Sails are back!
Perhaps not in the same dramatic fashion as galleys cleaving through swells under billowing canvases stretched from masts towering overhead.
But it doesn’t matter, it’s all the same, as the principle of wind power applies.
What’s more is that the Sea Zhousan, a 325 000-deadweight-tonnage very large ore carrier (VLOC), has officially become the largest vessel in shipping history to be equipped with sails, and it doesn’t take deckhands scampering up masts to do the unfurling.
The newbuild, soon to be presented to Brazilian miner Vale, has five 25-metre-high automated rotors affixed to its deck.
Designed by Finnish clean-tech company Norsepower, the sails, fitted with hydraulic cylinders, are tiltable to ensure they lean into the wind, maximising their harnessing power.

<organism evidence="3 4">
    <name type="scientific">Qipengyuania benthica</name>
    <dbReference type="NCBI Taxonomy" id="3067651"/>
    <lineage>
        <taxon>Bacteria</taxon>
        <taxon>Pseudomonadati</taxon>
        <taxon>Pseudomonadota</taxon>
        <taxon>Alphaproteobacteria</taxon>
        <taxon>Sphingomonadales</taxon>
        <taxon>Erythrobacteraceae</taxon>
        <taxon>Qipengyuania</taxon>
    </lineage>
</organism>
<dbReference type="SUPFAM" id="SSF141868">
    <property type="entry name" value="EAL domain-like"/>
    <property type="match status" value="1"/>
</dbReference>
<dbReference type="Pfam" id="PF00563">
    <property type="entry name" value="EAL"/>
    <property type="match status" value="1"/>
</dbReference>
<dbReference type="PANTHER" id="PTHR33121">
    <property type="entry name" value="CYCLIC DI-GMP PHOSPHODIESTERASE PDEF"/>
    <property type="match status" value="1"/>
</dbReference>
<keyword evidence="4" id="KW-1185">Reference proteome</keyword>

The sails aren’t easily let down though, as technologically exact measuring equipment strikes the right balance between fuel vs wind propulsion before shifting between guzzling fuel and gusting wind.
Should the sails indeed be used, it could ramp up efficiency by up to 8% and eliminate CO2 emissions by as much as 3 400 tons.
Although still in its testing phase, the 340-metre-long Sea Zhousan could serve as a precursor to Vale’s future charters, said Rodrigo Bermelho, the company’s shipping technical manager.
If successful, as much as 40% of the ore miner’s chartered fleet will henceforth sport rotor sails like the ones found aboard the 62-metre-wide Sea Zhoushan.
Norsepower CEO Tuomas Riski told maritime journalist Sam Chambers: “Installing our rotor sails on the first VLOC demonstrates that our technology is adaptable across varied operational profiles and vessel types. As vessel operators and charterers strive to decarbonise, the value of wind propulsion for both a retrofit and newbuild vessels is undeniable.”